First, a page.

I’ve been absent from blogging for a while, but not without reason. I just started two life-changing moves: one from Pittsburgh to San Diego and another from admin to consultant.
Pittsburgh will always have a fond place in my heart, but it’s hard not to be stoked about San Diego. I traded snow for sunshine, Pirates for Padres, bridges for beaches, and pierogies for pico. Though the sticker shock is real, I’m already embracing my new identity as a Californian – brah.
My feelings toward consulting are more complicated. As I anxiously await my start date later this month, here’s a view into the glass case of emotion that surrounds me.
I’m not too humble to admit that I was good at my job. I was our Salesforce lead before we even had Salesforce. I knew our business processes, object model, and users like I knew the original 150 Pokémon.
I knew how to get shit done and who I needed to make it happen. Nine times out of ten I had the answer to a user’s question before they’d even finished asking it. These skills were a source of comfort and pride.
As a new, green Salesforce consultant, I’ll be leaving that all behind. I’ll be thrown into a deep end that’s filled with industries that I don’t know, Salesforce products that I’ve never used, and problems that I’ll have no idea how to fix. I’ve only ever worked in Sales Cloud, but I’ll need to become an expert in buzzwords like Analytics, CPQ, and CloudCraze.
As a lone wolf, solo admin, I did most of my work in production (shame 🔔). Now I’ll be coordinating changes with a team of consultants and developers working on sensitive projects with layers of sandboxes.
I have so many questions. What is my role going to be on projects? What are my hours going to be? How frequently am I going to travel? Where will I travel? What verticals will I work in? Will I be productive working remotely? Can I wear jeans on site?
Though the uncertainty makes me nervous, I’m ready.
How could I not be? I’ll be working alongside some of the sharpest Salesforce consultants using cutting-edge Salesforce products on a scale that I can’t yet fathom. I’ll be traveling to new places, making a solid salary, and working from home.
I’ll miss aspects of admin work that I’ll leave behind as a consultant. I was a disciplined practitioner of Mike Gerholdt’s Salesforce Administration by Walking Around (SABWA). I enjoyed seeing and hearing about the impact of my work from everyday users. I was able to invest the time necessary to truly understand user stories and identify opportunities for improvement.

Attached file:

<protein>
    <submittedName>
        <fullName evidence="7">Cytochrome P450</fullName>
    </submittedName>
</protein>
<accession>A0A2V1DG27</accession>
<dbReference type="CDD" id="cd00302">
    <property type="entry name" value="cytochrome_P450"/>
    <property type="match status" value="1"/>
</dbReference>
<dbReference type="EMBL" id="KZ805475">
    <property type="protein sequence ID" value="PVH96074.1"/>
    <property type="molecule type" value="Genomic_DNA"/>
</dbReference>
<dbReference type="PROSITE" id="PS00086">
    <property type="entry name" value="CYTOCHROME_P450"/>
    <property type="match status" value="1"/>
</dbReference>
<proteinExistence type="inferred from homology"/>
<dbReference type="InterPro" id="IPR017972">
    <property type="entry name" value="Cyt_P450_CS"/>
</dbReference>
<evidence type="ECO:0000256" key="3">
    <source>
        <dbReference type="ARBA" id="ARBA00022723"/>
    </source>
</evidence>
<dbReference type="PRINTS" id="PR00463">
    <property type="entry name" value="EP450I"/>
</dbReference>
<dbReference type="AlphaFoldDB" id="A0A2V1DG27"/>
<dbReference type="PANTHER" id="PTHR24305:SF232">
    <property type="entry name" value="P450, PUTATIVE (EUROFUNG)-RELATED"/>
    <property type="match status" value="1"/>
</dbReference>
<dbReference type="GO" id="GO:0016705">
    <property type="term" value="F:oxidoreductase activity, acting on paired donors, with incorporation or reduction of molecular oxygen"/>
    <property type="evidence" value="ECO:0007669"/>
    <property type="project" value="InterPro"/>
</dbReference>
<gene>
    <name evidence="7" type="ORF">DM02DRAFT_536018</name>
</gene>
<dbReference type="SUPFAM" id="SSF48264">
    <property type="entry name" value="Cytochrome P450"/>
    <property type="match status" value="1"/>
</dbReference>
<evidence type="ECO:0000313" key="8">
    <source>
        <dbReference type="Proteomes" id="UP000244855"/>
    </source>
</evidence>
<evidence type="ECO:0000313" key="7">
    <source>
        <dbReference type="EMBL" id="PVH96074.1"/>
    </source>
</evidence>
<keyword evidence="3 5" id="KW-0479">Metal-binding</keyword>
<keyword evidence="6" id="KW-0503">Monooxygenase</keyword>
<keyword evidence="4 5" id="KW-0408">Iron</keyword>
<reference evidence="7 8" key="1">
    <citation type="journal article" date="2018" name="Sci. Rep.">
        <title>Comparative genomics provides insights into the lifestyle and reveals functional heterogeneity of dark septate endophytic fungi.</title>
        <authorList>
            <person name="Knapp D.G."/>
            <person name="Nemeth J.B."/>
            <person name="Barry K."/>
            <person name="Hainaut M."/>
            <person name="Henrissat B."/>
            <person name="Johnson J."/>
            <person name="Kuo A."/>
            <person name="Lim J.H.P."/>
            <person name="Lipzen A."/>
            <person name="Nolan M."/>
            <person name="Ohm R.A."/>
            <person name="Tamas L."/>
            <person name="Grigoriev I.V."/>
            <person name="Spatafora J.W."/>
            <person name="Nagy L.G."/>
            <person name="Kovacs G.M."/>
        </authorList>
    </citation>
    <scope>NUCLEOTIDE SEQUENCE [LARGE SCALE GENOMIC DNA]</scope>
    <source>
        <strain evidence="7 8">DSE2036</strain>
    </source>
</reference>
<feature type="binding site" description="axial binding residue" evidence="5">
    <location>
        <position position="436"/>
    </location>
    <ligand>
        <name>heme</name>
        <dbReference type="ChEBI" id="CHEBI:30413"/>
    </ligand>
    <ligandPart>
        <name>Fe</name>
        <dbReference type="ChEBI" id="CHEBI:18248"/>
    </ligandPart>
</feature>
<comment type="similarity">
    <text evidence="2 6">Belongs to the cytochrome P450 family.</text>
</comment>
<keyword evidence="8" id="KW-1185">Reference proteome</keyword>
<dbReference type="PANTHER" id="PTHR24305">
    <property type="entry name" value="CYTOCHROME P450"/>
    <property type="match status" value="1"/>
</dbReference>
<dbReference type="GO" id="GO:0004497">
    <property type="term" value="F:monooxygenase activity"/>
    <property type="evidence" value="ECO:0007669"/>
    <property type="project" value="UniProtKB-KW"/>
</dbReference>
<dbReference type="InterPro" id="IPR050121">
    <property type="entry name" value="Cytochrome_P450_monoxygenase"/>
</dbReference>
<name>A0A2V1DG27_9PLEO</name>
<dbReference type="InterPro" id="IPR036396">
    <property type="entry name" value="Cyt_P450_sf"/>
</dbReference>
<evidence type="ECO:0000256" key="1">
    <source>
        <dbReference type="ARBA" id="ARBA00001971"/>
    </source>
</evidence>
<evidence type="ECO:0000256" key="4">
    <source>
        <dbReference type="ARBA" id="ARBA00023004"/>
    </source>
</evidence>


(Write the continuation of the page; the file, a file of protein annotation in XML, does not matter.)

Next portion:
Though I’ll be nostalgic for these moments, I found their impact was increasingly incremental. One of the most thrilling periods of my job was working alongside consultants during the initial implementation. Now I’ll get to relive this phase with every project in new environments each time. I’ll get to be the visionary in front of the whiteboard, sketching out radical, new ideas.
Like most accidental admins, my Salesforce career happened as a result of being in the right place at the right time. My previous organization had a database disaster with nobody else interested in or capable of fixing it. I didn’t even know what Salesforce was when I became the client-side project manager for a Salesforce implementation.
Now, only two years later, I’ll be working on those implementations as a consultant.
Along the way, I have met people like Tom Hoffman, Kristi Dellinger, and countless others in the Salesforce Ohana that have helped me through both technical and philosophical challenges. Without them, I would not be prepared for this incredible opportunity.
My company is investing in me as the consultant that I’ll become – not the one I am today. Though I’ve worked hard to get where I am, it’s important to remember that luck helped get me here. It’ll be continued hard work that sets me apart in the future.
I’m a consultant.
I got a degree in public policy, and it’s my goal to one day return to mission-driven work. When I do, I’ll be better equipped to lead changes that are colored by skills and experiences gained through consulting. I’m hopeful that consulting will open doors for me that I didn’t know existed.
I’ll grow as a Salesforce professional at a much faster pace than would have been possible in my admin role – all from my new backyard office in sunny San Diego.